Baker Hughes Inc., the world's third biggest oilfield services company, reported sharply lower third-quarter operating earnings, but said business had begun to improve as this year's recovery in oil and gas prices
led to a gradual increase in drilling activity.
The Houston-based company said pre-tax operating profit, excluding unusual one-time items, fell to $14.2 million from $100.9 million in the third quarter of 1998. Revenues fell to $1.21 billion from $1.58 billion.
Earnings per share beat Wall Street analysts' expectations by a penny, according to First Call/Thomson Financial.
Net income, including one-time items, rose to $13.1 million from a loss of $534.5 million in the third quarter of 1998, when Baker Hughes took a charge of $751 million to cover merger and restructuring costs.
"Although the third quarter's results reflected continued weakness in overall oilfield activity levels, we did see a bottoming and sequential improvement in North America," President and CEO Max Lukens said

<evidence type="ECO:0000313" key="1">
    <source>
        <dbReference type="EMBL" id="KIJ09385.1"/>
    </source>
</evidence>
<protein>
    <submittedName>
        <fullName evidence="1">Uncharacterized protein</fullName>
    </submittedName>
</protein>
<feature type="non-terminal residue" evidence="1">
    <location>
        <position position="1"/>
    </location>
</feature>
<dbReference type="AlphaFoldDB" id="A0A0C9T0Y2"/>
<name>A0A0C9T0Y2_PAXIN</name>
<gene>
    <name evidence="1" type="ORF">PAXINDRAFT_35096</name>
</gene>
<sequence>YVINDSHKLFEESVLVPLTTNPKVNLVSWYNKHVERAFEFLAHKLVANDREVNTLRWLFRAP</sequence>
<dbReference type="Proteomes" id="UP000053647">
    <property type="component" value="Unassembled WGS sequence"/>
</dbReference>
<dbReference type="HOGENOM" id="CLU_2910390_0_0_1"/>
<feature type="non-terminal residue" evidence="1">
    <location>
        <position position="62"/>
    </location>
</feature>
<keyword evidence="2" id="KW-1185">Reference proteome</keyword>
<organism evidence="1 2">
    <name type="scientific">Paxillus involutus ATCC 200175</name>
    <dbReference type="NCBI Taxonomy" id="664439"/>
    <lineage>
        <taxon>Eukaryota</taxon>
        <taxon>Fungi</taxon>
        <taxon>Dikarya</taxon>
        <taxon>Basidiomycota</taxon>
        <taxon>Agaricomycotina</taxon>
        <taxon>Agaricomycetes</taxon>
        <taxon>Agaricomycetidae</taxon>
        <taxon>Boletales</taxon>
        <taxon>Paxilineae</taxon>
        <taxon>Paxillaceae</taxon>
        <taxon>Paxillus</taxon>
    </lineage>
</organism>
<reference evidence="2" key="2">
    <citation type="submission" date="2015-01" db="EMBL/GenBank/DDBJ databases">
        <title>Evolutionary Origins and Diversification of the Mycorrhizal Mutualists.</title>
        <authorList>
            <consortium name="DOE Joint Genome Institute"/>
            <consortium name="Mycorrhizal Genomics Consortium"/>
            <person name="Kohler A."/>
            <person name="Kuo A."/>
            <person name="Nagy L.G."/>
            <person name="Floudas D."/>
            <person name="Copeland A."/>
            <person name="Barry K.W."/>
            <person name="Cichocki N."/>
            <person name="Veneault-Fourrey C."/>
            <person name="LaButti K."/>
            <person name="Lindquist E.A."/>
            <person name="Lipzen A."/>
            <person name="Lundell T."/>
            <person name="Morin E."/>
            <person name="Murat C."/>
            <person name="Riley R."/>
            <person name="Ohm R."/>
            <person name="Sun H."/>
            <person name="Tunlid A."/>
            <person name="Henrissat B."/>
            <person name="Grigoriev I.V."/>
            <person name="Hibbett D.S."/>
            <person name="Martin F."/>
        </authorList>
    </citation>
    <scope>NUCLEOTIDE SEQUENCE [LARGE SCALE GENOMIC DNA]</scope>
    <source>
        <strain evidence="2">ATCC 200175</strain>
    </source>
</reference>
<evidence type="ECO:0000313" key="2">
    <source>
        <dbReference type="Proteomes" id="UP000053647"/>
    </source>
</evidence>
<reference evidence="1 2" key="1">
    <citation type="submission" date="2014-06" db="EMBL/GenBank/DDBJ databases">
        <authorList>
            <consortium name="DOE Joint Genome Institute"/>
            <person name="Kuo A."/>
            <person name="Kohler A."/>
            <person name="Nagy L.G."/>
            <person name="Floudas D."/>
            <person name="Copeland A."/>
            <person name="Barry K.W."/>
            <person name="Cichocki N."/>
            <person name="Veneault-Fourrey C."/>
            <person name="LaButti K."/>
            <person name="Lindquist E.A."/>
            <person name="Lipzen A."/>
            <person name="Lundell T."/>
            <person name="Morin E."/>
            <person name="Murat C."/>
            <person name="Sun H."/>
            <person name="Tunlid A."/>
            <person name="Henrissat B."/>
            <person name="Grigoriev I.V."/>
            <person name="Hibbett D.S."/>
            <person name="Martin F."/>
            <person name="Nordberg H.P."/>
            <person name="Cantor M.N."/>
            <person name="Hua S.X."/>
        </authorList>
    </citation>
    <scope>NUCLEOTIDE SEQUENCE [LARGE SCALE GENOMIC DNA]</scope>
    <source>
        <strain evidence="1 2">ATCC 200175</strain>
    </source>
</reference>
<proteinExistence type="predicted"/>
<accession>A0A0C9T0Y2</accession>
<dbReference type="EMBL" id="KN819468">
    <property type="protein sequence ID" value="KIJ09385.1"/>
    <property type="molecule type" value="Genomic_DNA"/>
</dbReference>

Baker Hughes' oil and gas drilling-focused companies benefited from this trend in the third quarter, he said, and companies focused on well completions were expected to benefit in the fourth quarter. "With the exception of seismic, we expect activity in the Western Hemisphere to continue to improve in the fourth quarter while we expect activity in the Eastern Hemisphere to be flat before increasing in 2000," he said.
Lukens said that Baker Hughes expected "flattish earnings" in the fourth quarter as improving results from the bulk of its oilfield service businesses were offset by a decline from its seismic business. "As to the year 2000, we expect to see an expansion of the recovery that is now apparent in North America to Latin America this quarter and to the eastern hemisphere next year," he said.
Lukens said independent oil companies had driven the early industry recovery in North America so far, adding that the major integrated companies would likely retain a cautious stance towards exploration and production in the first half of 2000. "We believe we'll see increased spending in the second half of 2000 as our major customers become more comfortable with the sustainability of oil and gas prices," he said.